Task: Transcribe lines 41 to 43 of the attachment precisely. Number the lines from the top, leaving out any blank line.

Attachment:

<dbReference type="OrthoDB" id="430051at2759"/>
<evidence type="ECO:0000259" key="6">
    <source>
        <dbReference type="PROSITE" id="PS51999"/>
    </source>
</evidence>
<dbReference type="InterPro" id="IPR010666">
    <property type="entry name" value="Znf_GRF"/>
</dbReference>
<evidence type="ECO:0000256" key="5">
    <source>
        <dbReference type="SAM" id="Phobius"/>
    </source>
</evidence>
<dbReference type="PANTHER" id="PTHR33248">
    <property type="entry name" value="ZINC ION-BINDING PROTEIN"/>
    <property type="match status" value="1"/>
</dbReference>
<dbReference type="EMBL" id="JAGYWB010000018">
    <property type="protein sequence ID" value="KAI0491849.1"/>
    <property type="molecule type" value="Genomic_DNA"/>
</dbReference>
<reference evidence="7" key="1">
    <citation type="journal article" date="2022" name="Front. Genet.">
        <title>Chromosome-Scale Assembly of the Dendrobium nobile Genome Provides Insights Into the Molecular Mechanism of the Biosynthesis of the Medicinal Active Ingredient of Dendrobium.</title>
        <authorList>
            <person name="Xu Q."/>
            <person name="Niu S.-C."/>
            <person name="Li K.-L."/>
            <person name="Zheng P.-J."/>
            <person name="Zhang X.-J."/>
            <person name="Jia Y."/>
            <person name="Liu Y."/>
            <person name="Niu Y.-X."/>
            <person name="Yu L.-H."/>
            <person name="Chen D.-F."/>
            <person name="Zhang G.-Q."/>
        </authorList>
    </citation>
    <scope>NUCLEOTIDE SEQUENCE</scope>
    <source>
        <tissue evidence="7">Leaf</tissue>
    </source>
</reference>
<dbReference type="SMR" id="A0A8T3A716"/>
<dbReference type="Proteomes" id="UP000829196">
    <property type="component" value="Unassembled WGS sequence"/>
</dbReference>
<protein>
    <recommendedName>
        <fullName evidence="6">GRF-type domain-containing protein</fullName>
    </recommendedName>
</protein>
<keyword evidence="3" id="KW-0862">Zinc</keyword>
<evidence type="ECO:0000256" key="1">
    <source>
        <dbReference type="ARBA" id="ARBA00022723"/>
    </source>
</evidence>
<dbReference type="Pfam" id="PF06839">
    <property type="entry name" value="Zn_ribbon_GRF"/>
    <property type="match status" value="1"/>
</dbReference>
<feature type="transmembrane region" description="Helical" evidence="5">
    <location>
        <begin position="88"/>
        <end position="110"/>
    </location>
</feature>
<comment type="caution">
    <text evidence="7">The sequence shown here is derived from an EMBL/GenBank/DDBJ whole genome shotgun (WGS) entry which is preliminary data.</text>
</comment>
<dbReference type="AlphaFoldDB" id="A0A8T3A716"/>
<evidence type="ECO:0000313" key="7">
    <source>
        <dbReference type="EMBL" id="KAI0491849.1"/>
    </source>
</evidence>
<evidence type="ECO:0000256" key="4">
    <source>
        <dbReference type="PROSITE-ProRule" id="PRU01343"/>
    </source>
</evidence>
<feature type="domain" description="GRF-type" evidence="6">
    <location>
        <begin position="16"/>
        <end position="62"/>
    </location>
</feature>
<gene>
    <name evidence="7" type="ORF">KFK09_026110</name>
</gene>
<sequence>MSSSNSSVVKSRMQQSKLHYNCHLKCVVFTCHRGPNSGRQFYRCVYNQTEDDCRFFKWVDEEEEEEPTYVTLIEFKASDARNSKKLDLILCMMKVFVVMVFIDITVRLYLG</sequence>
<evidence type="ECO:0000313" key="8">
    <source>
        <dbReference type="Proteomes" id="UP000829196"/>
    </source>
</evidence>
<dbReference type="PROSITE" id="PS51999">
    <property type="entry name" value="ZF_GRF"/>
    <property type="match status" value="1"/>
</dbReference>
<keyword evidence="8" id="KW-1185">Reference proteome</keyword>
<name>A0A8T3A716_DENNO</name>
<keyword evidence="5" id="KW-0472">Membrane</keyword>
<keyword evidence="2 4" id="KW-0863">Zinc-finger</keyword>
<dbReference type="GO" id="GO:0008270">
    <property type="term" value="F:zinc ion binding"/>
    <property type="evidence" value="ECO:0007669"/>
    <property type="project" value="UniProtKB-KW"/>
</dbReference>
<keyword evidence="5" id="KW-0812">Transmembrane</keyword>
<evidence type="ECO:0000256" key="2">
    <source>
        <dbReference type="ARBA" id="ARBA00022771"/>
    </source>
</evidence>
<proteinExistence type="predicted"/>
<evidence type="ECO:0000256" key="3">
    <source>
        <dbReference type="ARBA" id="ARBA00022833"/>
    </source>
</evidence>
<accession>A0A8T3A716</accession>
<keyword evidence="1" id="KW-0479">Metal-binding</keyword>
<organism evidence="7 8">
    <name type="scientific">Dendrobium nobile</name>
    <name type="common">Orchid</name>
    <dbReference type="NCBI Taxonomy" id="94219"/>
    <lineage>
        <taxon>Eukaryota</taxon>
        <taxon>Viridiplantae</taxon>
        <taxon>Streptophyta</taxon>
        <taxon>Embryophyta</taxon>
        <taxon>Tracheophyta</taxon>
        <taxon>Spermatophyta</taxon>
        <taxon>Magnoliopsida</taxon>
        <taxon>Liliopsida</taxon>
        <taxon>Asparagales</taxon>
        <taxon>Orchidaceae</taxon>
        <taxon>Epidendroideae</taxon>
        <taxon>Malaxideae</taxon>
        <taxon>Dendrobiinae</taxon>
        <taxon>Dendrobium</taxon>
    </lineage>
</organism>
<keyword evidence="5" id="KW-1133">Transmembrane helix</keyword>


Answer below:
    <source>
        <tissue evidence="7">Leaf</tissue>
    </source>